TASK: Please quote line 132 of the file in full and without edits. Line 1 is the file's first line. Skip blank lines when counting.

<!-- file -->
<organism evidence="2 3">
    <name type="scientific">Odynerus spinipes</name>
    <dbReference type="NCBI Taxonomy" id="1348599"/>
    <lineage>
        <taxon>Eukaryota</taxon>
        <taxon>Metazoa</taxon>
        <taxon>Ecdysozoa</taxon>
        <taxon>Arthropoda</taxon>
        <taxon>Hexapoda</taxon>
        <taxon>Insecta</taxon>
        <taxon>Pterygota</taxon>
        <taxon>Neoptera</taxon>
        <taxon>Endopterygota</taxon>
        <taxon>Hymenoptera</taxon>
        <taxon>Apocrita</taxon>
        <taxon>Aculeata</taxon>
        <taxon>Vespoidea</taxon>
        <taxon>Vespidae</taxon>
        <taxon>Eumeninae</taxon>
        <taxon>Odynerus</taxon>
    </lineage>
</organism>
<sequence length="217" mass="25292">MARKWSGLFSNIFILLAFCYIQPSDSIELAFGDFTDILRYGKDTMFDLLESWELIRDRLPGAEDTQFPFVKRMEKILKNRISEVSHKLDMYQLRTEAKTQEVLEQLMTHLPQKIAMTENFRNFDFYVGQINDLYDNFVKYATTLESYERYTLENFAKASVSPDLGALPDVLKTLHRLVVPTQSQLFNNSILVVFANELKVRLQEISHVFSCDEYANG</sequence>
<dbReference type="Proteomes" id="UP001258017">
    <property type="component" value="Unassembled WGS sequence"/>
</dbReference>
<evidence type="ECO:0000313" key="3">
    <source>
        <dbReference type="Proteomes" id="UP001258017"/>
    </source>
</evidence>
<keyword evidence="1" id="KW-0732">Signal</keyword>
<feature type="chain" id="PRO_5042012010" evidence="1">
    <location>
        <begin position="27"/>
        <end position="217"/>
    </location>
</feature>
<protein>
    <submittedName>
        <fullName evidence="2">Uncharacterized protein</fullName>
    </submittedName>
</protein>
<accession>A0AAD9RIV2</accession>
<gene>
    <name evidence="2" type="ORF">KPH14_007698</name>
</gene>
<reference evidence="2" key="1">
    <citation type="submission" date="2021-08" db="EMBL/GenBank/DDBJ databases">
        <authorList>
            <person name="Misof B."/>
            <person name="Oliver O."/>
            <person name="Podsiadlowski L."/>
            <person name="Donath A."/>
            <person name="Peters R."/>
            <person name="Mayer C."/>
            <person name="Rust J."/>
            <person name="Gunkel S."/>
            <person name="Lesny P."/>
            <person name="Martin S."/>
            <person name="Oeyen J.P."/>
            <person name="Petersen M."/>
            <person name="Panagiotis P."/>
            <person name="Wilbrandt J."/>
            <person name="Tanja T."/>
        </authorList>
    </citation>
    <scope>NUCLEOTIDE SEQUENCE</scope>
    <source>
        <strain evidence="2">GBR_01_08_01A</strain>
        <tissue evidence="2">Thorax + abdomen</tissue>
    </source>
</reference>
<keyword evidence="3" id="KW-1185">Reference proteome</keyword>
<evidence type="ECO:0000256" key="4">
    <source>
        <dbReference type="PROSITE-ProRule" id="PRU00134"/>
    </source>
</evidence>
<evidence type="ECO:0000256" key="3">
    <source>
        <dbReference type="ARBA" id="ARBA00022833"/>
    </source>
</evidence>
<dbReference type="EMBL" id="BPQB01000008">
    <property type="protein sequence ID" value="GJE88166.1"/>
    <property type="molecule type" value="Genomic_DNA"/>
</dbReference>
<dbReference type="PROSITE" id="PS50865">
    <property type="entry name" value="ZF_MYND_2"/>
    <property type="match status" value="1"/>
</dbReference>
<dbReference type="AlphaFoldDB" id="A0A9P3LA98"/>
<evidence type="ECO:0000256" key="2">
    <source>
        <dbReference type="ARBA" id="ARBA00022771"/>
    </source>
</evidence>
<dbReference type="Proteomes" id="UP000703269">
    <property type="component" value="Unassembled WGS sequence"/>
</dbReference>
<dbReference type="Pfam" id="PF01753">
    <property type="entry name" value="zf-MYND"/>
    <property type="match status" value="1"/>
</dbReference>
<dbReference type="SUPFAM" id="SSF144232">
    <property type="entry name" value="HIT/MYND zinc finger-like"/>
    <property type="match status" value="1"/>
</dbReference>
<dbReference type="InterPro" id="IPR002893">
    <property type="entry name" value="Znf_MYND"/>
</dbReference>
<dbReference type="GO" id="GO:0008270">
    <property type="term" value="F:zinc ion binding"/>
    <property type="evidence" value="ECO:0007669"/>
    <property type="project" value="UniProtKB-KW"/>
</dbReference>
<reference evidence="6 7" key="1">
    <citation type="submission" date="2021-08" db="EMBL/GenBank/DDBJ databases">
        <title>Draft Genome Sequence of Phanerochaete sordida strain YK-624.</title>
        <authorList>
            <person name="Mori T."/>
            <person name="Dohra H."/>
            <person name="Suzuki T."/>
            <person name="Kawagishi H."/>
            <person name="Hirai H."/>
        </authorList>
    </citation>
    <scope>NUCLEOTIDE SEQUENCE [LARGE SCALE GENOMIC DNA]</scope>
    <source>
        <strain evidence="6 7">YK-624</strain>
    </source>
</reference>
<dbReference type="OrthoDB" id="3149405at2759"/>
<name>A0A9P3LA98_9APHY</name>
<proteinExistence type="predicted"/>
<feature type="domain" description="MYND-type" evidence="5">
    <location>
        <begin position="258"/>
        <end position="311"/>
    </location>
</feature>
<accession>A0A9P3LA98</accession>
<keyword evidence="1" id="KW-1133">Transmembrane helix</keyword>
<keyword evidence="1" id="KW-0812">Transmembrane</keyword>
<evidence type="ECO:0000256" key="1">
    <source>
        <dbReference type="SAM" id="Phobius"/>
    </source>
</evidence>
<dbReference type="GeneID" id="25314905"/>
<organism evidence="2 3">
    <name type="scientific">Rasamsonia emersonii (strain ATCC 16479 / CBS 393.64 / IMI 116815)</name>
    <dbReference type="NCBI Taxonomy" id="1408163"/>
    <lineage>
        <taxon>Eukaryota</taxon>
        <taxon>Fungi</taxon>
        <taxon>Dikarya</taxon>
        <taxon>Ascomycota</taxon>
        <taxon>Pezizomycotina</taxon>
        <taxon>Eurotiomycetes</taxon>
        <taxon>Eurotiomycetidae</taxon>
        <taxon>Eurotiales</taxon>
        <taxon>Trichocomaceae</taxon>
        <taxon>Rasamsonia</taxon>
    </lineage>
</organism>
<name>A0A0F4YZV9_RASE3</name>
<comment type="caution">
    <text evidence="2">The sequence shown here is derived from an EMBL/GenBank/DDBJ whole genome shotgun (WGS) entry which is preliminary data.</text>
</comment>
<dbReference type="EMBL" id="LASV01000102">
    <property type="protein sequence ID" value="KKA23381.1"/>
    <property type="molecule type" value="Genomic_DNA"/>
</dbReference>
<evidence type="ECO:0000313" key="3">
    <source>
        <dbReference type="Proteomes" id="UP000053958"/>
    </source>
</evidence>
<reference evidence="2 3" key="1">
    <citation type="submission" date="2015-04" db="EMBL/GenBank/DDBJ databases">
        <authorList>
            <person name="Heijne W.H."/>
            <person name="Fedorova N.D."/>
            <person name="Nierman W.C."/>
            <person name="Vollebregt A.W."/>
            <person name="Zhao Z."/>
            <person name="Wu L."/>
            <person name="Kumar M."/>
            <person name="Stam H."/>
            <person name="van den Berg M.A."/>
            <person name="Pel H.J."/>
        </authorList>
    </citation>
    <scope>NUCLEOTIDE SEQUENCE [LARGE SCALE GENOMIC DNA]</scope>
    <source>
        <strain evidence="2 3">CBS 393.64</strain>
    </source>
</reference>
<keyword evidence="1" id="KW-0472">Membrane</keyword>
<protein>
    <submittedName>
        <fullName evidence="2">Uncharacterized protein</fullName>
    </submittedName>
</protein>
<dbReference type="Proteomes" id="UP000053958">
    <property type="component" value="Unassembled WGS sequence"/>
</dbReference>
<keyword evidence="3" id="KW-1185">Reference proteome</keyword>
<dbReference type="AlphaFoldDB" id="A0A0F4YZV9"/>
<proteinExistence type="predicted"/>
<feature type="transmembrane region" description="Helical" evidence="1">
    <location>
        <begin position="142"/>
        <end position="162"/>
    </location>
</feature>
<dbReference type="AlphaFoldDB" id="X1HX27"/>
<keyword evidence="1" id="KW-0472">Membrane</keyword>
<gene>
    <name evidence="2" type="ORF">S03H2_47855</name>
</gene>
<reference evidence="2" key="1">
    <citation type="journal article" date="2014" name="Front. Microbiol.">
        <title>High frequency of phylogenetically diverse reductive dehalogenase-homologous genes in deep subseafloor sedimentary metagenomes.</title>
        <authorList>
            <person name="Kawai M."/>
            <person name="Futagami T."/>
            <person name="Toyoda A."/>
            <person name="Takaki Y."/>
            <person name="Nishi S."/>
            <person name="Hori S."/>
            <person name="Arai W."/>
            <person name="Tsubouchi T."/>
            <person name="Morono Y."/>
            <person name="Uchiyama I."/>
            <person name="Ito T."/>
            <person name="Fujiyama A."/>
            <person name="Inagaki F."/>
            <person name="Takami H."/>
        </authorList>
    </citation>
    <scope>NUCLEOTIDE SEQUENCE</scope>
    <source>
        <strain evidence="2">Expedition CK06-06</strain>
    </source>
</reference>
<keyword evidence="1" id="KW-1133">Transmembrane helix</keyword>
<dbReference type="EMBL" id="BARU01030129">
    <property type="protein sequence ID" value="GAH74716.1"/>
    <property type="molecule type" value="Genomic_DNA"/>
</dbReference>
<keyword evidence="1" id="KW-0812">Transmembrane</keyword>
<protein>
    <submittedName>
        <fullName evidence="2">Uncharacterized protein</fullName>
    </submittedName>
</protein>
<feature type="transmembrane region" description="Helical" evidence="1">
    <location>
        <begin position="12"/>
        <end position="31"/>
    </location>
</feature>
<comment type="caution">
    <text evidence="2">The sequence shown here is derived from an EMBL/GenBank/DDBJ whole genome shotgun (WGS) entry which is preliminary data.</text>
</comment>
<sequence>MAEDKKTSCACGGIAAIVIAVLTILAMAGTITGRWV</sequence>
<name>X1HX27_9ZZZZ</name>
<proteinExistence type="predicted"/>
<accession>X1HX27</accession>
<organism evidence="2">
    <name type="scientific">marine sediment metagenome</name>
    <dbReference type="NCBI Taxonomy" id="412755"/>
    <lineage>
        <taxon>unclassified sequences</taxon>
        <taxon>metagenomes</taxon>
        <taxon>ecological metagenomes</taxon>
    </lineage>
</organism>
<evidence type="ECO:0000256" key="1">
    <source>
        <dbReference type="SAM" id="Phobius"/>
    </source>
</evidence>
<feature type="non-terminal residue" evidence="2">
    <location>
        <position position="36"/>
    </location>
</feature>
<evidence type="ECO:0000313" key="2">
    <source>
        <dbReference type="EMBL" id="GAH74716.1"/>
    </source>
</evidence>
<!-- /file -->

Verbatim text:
    </source>